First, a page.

The perch-like fishes (Perciformes) is an order of ray-finned fishes, typified by the perch. It contains the largest number of species of any vertebrate order. Fish as diverse as gobies, barracudas and remoras are in this group.
Scientific name: Perciformes
The following habitats are found across the Perch-like fishes distribution range. Find out more about these environments, what it takes to live there and what else inhabits them.
Discover what these behaviours are and how different plants and animals use them.
Additional data source: Animal Diversity Web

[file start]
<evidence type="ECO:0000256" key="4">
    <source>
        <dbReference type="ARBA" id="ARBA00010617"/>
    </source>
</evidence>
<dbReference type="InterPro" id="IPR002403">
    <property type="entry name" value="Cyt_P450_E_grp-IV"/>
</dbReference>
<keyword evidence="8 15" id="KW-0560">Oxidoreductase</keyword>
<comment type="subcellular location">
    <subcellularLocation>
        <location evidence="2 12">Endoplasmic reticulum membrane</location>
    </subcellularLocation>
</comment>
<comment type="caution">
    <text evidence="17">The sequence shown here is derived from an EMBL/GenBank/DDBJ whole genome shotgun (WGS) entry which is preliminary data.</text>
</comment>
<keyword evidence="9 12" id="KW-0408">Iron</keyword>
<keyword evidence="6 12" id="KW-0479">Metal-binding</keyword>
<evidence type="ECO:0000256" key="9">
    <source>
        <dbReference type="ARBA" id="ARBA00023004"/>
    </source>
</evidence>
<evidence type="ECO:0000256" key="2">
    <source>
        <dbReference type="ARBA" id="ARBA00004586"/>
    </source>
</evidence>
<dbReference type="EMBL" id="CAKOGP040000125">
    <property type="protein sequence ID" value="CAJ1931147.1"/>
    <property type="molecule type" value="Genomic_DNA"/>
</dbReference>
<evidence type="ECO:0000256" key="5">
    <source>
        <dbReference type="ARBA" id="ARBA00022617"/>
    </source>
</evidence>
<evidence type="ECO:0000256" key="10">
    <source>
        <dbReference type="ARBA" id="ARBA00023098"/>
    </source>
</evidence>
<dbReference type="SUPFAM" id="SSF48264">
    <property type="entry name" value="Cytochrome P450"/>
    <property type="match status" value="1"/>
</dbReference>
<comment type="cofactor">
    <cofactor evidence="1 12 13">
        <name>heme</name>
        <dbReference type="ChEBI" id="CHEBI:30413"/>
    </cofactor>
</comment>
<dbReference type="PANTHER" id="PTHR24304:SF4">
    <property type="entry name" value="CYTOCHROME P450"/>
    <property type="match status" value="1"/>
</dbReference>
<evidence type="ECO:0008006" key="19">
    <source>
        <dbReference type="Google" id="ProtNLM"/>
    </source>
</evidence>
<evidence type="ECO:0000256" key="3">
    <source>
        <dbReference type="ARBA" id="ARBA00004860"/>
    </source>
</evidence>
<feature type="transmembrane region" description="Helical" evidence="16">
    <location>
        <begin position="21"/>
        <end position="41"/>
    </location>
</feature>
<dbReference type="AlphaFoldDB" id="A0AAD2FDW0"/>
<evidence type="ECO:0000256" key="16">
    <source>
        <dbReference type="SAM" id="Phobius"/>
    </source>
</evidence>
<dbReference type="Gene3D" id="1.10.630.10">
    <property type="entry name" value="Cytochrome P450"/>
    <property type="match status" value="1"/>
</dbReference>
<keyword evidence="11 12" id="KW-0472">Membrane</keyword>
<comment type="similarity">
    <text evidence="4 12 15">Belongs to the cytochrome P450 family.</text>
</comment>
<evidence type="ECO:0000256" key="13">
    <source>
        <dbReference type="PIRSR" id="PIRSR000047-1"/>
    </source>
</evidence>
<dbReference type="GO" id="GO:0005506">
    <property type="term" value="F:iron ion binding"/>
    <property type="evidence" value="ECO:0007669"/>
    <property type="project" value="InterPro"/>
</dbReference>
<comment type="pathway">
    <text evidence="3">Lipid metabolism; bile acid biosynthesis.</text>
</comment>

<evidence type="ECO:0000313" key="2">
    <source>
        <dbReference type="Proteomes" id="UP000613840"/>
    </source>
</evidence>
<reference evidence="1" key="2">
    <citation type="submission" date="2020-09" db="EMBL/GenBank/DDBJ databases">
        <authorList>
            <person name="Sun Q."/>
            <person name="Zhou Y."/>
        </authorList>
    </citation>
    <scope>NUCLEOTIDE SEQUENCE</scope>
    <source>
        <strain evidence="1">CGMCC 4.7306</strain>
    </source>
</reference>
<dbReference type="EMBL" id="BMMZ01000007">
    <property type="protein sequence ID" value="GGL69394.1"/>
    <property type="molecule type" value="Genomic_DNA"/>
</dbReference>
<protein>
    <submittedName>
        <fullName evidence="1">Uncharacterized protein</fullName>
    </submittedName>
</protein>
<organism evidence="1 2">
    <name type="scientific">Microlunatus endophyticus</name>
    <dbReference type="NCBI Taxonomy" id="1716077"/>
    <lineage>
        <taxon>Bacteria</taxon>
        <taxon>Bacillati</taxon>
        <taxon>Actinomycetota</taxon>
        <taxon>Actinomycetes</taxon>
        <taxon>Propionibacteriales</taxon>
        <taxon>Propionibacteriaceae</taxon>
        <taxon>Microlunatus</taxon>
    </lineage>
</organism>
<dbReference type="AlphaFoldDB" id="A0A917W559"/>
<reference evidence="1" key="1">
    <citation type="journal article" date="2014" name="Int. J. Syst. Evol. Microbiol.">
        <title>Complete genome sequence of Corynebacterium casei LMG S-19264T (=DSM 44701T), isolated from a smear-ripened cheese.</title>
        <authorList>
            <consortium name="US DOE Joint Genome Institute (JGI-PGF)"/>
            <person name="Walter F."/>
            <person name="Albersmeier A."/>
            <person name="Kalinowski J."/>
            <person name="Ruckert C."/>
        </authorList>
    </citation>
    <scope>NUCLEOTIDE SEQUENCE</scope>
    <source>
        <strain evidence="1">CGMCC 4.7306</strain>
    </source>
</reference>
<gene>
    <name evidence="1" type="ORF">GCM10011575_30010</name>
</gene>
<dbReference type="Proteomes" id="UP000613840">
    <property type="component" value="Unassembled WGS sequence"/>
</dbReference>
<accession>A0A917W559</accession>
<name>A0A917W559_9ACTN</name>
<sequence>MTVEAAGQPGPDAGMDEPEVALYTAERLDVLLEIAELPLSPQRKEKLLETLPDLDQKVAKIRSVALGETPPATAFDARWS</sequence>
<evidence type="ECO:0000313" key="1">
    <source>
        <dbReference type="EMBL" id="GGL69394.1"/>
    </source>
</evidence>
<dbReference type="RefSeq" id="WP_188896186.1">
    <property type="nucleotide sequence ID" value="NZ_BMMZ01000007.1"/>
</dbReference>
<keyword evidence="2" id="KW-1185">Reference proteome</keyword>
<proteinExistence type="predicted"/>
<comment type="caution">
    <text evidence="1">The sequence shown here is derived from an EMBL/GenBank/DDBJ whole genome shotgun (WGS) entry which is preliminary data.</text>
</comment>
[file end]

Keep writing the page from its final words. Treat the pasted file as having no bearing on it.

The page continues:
Perciformes, also called the Percomorphi or Acanthopteri, are the largest order of vertebrates, containing about 40% of all bony fishes. Perciformes means "perch-like". They belong to the class of ray-finned fish, and comprise over 10,000 species found in almost all aquatic environments. The order contains about 160 families, which is the most of any order within the vertebrates. It is also the most variably sized order of vertebrates, ranging from the 7 mm (0.28 in) Schindleria brevipinguis to the 5 m (16 ft) Makaira species. They first appeared and diversified in the Late Cretaceous. Among well-known members of this group are cichlids, sunfish/bluegill, damselfish, bass, and perch.
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